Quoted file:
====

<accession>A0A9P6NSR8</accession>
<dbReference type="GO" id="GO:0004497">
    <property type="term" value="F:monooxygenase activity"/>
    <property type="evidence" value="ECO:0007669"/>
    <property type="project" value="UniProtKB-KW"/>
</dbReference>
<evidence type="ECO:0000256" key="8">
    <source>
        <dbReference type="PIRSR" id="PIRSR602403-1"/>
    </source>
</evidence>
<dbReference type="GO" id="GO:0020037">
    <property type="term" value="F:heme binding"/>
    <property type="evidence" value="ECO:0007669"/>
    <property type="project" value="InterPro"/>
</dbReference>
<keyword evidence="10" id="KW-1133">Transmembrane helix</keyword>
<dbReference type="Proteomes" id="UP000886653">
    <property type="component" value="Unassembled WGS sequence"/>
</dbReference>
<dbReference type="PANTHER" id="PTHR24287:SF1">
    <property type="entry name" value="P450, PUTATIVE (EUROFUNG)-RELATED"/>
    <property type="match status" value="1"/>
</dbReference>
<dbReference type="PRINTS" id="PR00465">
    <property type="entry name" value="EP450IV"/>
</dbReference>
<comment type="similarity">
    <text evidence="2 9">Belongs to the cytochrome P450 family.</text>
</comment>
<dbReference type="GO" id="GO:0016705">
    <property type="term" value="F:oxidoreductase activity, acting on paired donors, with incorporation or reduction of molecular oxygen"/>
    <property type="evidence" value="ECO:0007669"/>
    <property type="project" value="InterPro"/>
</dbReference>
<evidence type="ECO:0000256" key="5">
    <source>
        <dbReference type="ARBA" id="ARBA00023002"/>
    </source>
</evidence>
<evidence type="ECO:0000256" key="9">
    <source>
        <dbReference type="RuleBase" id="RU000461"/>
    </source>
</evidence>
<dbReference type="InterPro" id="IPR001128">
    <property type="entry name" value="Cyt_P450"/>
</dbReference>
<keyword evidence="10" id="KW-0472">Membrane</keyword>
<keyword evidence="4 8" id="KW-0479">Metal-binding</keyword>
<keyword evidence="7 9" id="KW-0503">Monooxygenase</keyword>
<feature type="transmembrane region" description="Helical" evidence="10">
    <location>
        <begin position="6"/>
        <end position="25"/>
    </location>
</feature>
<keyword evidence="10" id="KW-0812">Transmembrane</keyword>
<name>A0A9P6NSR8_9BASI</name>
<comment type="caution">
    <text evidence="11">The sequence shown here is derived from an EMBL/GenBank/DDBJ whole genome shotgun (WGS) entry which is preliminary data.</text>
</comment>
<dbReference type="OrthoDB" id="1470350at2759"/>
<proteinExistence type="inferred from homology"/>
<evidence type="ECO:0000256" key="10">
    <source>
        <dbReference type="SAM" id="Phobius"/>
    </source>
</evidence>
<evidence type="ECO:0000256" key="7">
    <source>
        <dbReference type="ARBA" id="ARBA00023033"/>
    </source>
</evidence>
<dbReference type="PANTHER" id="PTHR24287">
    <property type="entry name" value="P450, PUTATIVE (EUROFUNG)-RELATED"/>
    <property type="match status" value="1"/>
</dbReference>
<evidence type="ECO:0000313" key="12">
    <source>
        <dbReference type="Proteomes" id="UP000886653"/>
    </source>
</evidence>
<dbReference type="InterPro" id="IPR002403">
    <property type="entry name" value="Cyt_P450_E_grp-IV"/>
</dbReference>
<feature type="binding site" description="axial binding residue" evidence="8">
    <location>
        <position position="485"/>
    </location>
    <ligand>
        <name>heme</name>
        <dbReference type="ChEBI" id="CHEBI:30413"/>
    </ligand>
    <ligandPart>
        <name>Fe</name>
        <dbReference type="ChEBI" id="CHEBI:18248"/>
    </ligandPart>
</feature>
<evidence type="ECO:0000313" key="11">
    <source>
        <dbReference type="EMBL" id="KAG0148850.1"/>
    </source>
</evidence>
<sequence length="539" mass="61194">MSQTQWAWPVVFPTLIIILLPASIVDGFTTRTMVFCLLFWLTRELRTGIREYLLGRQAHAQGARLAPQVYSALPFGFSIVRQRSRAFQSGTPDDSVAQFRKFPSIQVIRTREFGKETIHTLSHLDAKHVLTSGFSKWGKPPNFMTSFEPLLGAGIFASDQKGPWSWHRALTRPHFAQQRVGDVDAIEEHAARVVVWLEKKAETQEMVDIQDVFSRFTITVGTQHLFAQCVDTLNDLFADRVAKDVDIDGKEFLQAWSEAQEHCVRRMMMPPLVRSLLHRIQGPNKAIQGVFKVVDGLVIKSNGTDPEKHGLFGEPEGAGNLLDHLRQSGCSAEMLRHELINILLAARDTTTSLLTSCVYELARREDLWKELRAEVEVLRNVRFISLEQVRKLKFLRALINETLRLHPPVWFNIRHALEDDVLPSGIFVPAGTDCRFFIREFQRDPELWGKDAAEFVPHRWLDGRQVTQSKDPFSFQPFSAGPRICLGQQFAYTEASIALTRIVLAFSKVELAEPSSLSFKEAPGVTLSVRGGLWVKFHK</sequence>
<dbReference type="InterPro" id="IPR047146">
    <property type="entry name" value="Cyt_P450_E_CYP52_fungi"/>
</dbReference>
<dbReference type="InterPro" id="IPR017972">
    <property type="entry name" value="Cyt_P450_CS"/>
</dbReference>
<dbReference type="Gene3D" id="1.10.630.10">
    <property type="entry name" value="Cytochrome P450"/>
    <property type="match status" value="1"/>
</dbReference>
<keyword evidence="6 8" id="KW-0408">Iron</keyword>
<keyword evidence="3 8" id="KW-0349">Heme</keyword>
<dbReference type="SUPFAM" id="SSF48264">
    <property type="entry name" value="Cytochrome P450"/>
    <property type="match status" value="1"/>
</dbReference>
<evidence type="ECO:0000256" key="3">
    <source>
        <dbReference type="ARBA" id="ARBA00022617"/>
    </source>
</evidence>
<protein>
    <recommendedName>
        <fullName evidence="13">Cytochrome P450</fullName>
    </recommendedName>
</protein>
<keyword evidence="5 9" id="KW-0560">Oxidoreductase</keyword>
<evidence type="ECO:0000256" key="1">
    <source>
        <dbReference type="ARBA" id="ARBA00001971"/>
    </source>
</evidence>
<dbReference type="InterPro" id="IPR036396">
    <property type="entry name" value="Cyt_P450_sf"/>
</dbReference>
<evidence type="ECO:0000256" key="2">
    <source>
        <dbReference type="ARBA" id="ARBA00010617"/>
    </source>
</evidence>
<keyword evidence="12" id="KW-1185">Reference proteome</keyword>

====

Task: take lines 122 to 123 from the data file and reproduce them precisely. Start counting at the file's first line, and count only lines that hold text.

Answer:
<evidence type="ECO:0000256" key="3">
    <source>